It’s a moral issue
Sister Jacqueline and I represented the Sisters of St. Francis when we went to Norwalk June 11 with over 200 other concerned citizens to stand in solidarity with the 114 immigrants who were arrested in Sandusky last week. An eyewitness described the scene: 200 ICE and border patrol officers descended upon Corso’s Flower and Garden Center along with dogs, assault rifles and helicopters. They swarmed the business and arrested 114 employees who were working at the time. Their children were with babysitters or in day-care facilities where, after work, Mom or Dad would pick them up, take them home, feed them and tuck them in bed. Mom and Dad were now incarcerated. The babysitters and day-care workers did not have a clue what happened to them.
So much hoopla! Why didn’t ICE use all that taxpayer money, time and energy on the raid to go after drug traffickers, criminals and gang members? Instead, they chose to show off the power and might of the Trump administration by targeting simple workers who actually are contributing to our economy and just trying to raise their families in a country that could offer them safety. There are no American citizens who will replace them. Our people don’t do that kind of work. Corso’s suffers’ too, what are they going to do?
Those who support this present administration claim they broke the law. Did they? Did our ancestors break a law when they came into this country? Today’s immigrants come from Mexico and Central America and they don’t look like most of Seneca County’s ancestors, but they are willing to do hard labor much as the early Irish and Italian immigrants. It isn’t so much a law that they violated, but the lack of a law that could solve this crisis. Congress won’t deal with humane immigration reform and come up with a just solution so desperate people take the risk and come here. To do so legally takes years with no guarantee of success and legal fees that are prohibitive for most of them.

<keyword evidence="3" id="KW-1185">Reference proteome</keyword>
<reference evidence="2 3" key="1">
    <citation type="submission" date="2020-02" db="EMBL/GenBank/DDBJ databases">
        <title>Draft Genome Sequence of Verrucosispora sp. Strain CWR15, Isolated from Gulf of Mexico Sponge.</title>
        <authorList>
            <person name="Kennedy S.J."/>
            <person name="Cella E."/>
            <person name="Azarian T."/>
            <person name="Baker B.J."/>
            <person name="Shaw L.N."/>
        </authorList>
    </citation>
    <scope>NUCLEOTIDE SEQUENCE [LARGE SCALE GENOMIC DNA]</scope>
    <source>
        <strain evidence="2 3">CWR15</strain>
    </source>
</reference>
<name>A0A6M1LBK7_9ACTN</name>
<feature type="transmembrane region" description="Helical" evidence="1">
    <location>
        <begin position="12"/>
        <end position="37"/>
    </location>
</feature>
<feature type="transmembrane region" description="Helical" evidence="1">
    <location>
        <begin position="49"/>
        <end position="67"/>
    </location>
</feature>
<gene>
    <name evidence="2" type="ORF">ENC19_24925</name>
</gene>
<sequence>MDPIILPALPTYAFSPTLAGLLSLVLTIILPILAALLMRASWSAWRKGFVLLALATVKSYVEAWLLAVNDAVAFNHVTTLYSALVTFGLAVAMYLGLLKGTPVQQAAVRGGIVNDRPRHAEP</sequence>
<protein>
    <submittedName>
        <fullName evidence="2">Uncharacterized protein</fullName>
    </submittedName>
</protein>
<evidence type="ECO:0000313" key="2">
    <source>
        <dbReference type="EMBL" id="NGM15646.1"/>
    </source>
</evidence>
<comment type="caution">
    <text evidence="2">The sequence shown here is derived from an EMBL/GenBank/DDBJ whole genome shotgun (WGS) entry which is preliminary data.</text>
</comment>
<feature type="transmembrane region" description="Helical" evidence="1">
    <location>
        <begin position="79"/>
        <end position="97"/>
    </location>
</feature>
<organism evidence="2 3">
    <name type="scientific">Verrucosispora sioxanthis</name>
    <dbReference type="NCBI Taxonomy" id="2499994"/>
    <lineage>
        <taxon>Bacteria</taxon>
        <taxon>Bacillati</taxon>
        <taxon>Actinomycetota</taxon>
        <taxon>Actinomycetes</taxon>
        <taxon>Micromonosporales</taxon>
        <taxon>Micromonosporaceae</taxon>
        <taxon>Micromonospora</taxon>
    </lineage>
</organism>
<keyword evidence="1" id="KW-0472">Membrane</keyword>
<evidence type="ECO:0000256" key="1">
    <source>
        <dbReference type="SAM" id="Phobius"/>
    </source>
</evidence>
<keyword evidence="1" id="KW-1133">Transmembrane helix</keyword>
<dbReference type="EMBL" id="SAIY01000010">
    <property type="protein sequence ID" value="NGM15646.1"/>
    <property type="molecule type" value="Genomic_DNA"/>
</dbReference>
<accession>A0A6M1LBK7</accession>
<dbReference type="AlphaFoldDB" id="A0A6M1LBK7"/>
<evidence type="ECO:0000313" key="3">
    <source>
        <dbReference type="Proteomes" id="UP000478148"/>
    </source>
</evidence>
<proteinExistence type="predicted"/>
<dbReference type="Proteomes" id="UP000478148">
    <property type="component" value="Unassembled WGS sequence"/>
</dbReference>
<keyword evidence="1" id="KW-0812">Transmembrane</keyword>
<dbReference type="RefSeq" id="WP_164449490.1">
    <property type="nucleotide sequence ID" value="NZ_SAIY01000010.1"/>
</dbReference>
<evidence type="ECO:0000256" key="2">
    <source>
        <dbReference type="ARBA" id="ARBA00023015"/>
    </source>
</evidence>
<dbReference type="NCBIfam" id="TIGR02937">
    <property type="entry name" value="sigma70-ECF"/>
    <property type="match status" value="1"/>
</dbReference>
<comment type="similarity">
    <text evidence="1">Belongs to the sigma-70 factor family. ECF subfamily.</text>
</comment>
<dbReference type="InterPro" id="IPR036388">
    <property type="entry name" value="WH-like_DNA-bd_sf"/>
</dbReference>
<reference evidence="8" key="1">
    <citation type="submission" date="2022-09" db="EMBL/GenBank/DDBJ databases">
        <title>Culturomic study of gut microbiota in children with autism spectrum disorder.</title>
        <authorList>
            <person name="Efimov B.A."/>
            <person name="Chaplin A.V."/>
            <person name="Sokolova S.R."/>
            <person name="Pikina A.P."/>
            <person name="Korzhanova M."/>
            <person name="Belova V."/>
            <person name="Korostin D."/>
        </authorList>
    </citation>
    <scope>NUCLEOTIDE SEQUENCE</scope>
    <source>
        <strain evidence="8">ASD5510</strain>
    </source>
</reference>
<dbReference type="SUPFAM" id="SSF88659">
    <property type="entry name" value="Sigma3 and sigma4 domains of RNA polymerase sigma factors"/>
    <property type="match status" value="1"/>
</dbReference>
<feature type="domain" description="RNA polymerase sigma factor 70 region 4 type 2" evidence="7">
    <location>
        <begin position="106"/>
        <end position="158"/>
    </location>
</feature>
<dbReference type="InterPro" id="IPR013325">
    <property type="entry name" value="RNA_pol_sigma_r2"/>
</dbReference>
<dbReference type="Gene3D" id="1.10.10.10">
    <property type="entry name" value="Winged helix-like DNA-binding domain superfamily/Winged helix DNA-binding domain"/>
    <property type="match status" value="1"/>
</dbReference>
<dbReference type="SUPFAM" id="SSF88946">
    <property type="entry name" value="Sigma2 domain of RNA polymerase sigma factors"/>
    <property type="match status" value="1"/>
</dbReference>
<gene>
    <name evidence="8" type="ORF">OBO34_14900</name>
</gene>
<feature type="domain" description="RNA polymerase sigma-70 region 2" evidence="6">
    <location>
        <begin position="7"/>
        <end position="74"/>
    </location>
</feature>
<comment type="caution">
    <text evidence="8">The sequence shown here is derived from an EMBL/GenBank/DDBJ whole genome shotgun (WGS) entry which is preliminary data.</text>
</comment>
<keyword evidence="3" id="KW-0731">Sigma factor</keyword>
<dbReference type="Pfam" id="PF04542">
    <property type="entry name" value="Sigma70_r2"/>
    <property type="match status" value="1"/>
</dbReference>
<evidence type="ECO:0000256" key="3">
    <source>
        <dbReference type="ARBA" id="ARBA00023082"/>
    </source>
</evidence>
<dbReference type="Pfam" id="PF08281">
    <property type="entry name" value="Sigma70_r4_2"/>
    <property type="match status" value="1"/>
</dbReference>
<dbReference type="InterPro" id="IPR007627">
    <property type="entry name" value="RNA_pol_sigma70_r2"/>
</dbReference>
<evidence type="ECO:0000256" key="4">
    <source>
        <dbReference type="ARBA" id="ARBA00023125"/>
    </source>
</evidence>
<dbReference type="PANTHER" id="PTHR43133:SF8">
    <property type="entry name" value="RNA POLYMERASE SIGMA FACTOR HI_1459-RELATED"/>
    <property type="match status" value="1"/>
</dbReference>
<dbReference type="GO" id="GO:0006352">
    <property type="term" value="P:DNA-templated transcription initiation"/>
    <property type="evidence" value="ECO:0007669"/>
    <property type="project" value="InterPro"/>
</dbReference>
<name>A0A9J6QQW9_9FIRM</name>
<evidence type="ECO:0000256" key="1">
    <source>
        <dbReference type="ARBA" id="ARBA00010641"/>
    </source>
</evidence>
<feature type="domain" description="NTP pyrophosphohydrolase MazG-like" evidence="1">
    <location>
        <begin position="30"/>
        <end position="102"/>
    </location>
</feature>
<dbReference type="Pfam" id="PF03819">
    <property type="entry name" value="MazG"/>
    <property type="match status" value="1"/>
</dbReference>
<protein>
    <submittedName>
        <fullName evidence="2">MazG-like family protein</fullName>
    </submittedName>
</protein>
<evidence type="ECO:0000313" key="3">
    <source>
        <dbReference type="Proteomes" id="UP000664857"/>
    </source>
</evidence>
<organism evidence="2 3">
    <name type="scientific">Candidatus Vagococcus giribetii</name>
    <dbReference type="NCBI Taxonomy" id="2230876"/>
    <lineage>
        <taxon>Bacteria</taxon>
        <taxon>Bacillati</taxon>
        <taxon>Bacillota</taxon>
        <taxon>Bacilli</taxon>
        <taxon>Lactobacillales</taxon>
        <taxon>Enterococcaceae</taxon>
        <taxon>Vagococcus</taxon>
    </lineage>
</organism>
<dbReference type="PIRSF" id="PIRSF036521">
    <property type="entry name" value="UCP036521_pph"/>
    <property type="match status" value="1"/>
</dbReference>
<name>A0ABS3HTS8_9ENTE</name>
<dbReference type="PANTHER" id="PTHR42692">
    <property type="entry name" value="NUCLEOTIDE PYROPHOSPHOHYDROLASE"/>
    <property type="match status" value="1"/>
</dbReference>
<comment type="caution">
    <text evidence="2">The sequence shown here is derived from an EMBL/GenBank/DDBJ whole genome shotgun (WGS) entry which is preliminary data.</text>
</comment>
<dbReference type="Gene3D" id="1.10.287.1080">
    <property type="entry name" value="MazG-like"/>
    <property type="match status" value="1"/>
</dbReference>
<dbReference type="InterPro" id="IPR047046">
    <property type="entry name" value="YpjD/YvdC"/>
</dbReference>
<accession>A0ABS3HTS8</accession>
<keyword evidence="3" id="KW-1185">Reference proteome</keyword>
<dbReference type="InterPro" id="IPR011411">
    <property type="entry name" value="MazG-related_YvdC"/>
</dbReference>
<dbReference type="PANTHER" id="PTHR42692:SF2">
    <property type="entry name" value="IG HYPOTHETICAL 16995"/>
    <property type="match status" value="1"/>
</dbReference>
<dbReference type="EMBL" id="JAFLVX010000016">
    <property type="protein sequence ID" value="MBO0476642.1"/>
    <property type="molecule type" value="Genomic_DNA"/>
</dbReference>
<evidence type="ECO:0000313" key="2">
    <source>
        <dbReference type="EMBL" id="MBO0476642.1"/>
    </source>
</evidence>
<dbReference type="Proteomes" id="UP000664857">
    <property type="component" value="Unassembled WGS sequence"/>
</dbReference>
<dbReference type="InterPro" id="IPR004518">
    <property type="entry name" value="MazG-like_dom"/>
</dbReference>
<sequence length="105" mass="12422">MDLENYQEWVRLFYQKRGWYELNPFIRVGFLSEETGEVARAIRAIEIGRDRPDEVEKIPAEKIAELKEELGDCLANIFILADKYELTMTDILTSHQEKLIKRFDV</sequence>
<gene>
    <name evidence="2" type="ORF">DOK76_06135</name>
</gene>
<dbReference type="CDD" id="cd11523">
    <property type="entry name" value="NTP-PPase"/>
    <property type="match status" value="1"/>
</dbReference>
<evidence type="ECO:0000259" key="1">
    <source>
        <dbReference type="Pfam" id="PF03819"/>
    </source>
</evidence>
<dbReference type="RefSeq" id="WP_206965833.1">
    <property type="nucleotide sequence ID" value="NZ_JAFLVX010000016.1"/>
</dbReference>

This is a moral dilemma. There is a higher law and anyone who professes to be Christian needs to recognize this: Welcome the stranger, love your neighbor, let the little children come to me. … How dare we break God’s law of compassion and mercy? How dare we taken children away from their parents? How dare we cause such suffering? I am ashamed of my country and its “make America great again” policy. I want to be proud of my country. I want to be proud of the way we treat and respect all human beings, no exceptions.
A 15-year-old boy, Juan, spoke at the end of the rally. He wasn’t scheduled to do so, but asked if he could speak. Juan’s mother was taken away and left him, his 13-year-old brother and 9-year-old sister alone. He spoke of his pain and fear, he spoke of his Mom’s love for her family and her willingness to work so hard and take such chances to support them. He kept saying, “It’s so hard.”
Every day, Juan is bullied by kids who tell him to go back to his own country. Juan is an American citizen; he was born here, but he is brown and the bullies are white. I am ashamed our educational system tolerates such behavior. “It’s so hard. … It’s so hard.”
This is not a Democrat or Republican issue; it’s a moral, human issue. We must vote for people who have the courage to lay aside partisanship and work together so all those who seek refuge from violence and poverty can have a chance to find a safe home … because if not, “it’s so hard, it’s so hard.”
You can help by sending a monetary contribution to Father Ken Morman, St. Paul’s Catholic Church, 91 Main St., Norwalk, OH 44857. The money will be used to provide supplies for the children, lawyer fees and access to a telephone.
Sister Jane Omlor,